“Discover your inner geek” was the official tagline for Memorial Day weekend’s Phoenix Comic Fest — formerly Phoenix Comicon — the city’s largest annual celebration of science fiction, comic books and a host of other cultural products from manga and microzines to the latest in virtual-reality gaming.

Though it now fills the Phoenix Convention Center’s 900,000 square feet, spilling onto multiple blocks of downtown streets, the event’s beginnings in 2002 were humbler, with attendance at just around 500. Last year, it boasted more than 80,000 visitors to the hundreds of vendors and panels.

The Phoenix event was forced to change its named this year due to a trademark lawsuit by Comic-Con International: San Diego against Salt Lake Comic Con. Salt Lake City’s event is now called FanX Salt Lake Comic Convention. Square Egg Entertainment, which produces the Phoenix event, said the name will be changed to Phoenix Fan Fusion next year.

A number of the celebrities, creators and vendors present at the event have Jewish backgrounds, including William Shatner, famous for his portrayal of Captain James T. Kirk in the “Star Trek” franchise; actress Barbara Dunkelman; and author Cory Doctorow, to name a few.

A self-described nerd, Dunkelman is currently most popular for voicing the character Yang Xiao Long on the American anime-style web series RWBY. The show is produced by Rooster Teeth, a media and entertainment company for which Dunkelman serves as community manager and marketing director.

Dunkelman, originally from Canada, grew up regularly attending synagogue and participating in Jewish youth groups. She visited Israel as part of a Birthright trip and speaks some Hebrew.

“I’m very proud of how I was raised and how I grew up,” Dunkelman said. “I feel like tradition makes you who you are and shapes your personality and the way you were raised, so I have always been very proud of that.”

Serving as host and co-host to a number of Rooster Teeth programs and podcasts, Dunkelman said she often mines her Jewish background for comedic material.

Dunkelman recently co-starred in the self-aware horror film “Blood Fest” with another Jewish actor, Zachary Levi, who portrayed the title character in the former NBC series “Chuck.”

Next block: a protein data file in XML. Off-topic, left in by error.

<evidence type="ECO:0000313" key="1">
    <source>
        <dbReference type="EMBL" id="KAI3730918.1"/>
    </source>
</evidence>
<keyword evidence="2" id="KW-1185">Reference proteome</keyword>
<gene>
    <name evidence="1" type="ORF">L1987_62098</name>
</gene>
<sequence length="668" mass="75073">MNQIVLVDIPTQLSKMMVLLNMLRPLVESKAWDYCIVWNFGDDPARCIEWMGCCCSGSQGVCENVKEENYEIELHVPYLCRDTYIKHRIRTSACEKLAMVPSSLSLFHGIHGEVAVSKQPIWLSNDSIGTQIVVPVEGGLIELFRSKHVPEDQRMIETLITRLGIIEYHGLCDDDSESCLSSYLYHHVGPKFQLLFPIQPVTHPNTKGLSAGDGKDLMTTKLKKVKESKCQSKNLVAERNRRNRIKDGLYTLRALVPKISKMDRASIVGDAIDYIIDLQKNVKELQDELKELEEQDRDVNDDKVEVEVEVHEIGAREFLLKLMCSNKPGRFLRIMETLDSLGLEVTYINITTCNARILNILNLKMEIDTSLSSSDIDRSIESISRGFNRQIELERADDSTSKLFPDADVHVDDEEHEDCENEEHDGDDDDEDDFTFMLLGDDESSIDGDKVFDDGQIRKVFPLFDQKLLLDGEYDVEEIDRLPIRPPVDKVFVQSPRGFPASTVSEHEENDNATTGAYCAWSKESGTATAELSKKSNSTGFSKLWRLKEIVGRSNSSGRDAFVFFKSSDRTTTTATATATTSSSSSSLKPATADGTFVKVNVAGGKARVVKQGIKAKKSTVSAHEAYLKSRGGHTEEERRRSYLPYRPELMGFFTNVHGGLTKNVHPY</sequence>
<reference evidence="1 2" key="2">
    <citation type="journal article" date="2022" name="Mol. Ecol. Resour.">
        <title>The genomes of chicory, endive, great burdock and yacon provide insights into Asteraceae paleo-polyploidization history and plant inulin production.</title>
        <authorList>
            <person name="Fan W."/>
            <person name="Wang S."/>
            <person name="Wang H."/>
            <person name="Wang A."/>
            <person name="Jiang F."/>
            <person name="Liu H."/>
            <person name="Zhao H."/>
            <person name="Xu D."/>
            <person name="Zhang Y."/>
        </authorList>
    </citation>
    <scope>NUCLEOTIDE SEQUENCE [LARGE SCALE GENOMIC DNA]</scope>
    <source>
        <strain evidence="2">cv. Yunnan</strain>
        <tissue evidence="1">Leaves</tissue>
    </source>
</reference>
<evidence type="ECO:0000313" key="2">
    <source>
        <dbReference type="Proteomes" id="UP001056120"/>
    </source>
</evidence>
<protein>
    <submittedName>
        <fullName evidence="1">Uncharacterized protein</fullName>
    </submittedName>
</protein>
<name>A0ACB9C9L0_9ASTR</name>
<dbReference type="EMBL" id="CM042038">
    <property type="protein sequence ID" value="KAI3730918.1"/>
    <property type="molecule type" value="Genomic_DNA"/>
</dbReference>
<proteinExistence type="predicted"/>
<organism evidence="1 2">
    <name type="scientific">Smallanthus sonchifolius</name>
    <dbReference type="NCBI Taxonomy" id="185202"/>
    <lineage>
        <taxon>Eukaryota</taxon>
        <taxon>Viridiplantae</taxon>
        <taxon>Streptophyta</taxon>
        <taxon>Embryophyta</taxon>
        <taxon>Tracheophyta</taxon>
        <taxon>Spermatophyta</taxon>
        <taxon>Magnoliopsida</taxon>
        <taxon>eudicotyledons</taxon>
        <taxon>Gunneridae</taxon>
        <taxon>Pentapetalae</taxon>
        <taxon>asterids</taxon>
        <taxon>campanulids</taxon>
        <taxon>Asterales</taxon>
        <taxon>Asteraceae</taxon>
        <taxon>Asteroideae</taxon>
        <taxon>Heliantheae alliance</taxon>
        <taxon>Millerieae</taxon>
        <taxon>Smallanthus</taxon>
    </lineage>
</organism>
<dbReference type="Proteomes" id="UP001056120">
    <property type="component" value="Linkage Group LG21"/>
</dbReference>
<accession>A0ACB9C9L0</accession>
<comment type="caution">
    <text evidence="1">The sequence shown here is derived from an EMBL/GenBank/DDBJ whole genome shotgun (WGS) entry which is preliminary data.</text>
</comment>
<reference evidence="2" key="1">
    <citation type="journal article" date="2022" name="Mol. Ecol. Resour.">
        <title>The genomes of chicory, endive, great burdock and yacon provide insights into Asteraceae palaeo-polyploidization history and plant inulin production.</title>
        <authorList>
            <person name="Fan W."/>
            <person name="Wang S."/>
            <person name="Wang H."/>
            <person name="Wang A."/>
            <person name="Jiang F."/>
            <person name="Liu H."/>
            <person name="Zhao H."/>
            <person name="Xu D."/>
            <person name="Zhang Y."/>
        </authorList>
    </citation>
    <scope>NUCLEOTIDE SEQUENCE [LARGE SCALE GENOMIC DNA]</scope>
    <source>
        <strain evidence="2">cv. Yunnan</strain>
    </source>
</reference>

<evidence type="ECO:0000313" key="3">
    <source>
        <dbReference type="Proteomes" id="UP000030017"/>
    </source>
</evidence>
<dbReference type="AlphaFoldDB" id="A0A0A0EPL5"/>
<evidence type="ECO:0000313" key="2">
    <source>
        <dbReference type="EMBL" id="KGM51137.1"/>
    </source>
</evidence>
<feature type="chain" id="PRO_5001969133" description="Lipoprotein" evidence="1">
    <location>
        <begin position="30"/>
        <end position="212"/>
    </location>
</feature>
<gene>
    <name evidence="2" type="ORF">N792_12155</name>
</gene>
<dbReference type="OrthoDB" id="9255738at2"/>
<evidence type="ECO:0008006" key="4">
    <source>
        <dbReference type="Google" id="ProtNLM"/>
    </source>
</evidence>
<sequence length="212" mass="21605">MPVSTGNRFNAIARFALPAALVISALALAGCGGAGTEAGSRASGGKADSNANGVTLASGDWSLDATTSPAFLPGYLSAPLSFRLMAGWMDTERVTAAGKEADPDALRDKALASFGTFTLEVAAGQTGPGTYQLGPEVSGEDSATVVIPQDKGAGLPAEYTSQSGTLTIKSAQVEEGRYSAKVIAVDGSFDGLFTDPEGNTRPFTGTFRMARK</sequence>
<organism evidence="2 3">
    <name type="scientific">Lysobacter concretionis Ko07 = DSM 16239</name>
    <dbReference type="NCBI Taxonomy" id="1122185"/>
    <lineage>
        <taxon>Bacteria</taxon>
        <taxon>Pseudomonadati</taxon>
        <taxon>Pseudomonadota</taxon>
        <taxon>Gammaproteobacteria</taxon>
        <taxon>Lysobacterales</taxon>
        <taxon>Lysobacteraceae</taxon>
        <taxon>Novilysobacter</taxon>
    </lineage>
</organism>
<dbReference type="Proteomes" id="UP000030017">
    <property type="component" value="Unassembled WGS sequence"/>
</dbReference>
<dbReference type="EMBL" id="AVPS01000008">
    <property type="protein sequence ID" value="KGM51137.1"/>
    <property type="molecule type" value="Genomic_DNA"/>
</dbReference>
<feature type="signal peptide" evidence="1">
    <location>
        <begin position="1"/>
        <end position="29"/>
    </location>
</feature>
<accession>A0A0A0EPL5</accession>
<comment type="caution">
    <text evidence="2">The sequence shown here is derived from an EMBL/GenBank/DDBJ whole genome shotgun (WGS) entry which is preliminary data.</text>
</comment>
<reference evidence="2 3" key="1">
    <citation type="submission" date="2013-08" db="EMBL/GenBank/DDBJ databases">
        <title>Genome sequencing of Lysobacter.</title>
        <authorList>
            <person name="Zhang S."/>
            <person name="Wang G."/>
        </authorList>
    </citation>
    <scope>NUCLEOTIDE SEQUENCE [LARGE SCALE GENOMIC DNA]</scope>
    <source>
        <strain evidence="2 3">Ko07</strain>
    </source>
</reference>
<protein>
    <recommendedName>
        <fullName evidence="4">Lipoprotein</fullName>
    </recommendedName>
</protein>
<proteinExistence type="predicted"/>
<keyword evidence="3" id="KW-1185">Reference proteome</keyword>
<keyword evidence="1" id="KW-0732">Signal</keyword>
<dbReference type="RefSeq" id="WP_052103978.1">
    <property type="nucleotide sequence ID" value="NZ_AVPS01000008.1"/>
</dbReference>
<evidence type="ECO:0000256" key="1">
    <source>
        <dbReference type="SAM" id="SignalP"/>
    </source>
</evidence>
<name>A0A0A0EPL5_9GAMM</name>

Doctorow is an activist and author of 11 novels, including the New York Times bestseller “Little Brother.” Though always aware of his Jewish background, his family was not observant.

Instead of Hebrew school, Doctorow attended a youth affiliate of the Workmen’s Circle, or Der Arbeter Ring in Yiddish.

“It’s an old trade union-oriented Yiddish and Jewish fraternal organization, like Kiwanis for radical Jews,” Doctorow explained. “There used to be Der Arbeter Ring in all the Jewish centers of Montreal, Toronto, Winnipeg, New York and Minneapolis. We do a lot of liberation theology in our family when we talk about Judaism.”

Phoenix Comic Fest’s popularity has mirrored that of comic book characters and brands in film and other entertainment mediums, most notably the Marvel Cinematic Universe, which has produced 19 films since 2008 for a combined box office gross of $15.5 billion, according to the Washington Post.

The characters that power this are, for the most part, the creations of men such as Stanley Martin Lieber and Jacob Kurtzberg, known popularly as Stan Lee and Jack Kirby, who created or co-created Black Panther, Spider-Man, the Hulk, the Fantastic Four, Ironman, the X-Men, Thor and the Avengers. Captain America was also created by Kirby and Joe Simon, aka Hymie Simon.

Lee and Kirby’s parents were Jewish immigrants from Eastern Europe, as were the creators of Superman and Batman. Though there are many factors explaining the large role Jews played in the early comic book industry, one of them was the anti-Semitism in more established industries, according to Arie Kaplan’s 2008 book “From Krakow to Krypton: Jews and Comic Books.”

This year’s event ran smoothly, avoiding the long entry lines of previous years. Though there was a false fire alarm that led to an evacuation and cancellation of programing on one evening, there was nothing like the incident last year when 31-year-old Matthew Sterling entered the Phoenix Convention Center armed with four guns, a knife and wearing body armor. Sterling allegedly planned to go on a rampage targeting police officers and “Mighty Morphin Power Rangers” star Jason David Frank, who appeared again at this year’s event.

Sterling’s arrest led to a ban on all prop weapons at the event, from gigantic foam swords to glowing light sabers. This year, Square Egg Entertainment allowed prop weapons, although it increased the number of screeners and screening stations. JN